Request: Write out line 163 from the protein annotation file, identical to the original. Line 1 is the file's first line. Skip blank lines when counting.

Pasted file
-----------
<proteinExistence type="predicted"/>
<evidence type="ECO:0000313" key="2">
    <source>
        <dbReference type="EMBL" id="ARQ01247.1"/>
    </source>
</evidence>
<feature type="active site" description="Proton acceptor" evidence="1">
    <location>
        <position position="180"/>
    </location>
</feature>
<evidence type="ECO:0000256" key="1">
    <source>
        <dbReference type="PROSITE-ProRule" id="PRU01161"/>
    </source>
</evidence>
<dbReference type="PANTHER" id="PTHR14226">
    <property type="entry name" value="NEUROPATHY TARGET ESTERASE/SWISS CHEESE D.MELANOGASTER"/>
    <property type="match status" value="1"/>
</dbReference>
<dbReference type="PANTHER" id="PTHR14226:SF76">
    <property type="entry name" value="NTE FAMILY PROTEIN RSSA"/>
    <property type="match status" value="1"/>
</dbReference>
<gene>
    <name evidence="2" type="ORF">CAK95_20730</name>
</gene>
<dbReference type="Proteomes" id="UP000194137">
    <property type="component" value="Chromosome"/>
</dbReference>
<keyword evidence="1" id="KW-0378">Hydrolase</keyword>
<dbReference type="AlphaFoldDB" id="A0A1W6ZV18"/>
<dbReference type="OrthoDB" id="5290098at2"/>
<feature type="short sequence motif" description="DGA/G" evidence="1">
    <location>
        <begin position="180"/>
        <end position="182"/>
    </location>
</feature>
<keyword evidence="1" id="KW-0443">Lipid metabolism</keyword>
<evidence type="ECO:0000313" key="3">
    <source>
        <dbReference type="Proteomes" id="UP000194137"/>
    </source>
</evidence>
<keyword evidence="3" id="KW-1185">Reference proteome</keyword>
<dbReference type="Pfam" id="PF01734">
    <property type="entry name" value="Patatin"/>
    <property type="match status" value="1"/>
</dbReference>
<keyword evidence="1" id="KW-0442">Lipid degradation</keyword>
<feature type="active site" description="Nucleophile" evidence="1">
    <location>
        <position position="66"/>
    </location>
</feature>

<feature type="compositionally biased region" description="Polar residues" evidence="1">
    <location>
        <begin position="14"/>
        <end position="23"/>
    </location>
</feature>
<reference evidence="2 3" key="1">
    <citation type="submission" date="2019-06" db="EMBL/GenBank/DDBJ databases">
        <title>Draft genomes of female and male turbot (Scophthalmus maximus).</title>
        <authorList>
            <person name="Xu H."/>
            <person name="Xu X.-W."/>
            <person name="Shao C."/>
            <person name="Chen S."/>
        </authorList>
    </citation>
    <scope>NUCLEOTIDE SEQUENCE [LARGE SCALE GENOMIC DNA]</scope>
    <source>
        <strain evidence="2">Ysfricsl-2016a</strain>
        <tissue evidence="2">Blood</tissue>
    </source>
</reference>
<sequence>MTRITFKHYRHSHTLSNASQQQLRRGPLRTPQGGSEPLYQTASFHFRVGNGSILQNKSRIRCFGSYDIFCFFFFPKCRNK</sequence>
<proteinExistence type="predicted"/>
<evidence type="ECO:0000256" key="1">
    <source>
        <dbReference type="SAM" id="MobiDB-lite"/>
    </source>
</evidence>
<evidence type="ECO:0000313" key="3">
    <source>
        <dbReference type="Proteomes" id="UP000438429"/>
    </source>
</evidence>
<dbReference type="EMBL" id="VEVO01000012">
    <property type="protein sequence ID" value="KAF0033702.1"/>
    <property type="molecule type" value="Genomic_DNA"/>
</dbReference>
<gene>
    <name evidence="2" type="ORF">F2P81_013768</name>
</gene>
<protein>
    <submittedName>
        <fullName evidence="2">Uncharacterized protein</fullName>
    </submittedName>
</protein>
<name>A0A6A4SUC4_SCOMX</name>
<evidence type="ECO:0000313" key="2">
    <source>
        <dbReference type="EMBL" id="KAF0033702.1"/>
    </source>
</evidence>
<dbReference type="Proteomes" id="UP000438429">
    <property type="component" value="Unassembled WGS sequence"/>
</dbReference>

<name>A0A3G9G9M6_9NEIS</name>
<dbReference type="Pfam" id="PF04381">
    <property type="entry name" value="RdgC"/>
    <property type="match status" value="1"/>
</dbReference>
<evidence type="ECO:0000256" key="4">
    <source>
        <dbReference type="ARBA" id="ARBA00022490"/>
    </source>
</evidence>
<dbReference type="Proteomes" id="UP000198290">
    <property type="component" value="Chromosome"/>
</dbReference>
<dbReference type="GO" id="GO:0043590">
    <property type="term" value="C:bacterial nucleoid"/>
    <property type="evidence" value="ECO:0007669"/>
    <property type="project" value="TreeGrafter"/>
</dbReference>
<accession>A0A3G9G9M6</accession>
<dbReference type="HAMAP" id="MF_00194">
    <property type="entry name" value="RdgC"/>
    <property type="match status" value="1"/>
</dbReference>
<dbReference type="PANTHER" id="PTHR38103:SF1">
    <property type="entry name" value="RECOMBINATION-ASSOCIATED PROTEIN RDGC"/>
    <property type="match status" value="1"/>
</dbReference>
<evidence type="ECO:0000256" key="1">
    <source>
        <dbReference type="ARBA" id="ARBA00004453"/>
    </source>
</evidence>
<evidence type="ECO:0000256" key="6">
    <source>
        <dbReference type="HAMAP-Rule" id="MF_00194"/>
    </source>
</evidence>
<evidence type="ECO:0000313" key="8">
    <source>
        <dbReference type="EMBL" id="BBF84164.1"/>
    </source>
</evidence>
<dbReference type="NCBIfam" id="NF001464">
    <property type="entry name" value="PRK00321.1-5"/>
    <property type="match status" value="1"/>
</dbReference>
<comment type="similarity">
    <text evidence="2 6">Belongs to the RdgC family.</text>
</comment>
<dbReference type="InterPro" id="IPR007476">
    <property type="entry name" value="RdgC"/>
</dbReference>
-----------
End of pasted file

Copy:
</dbReference>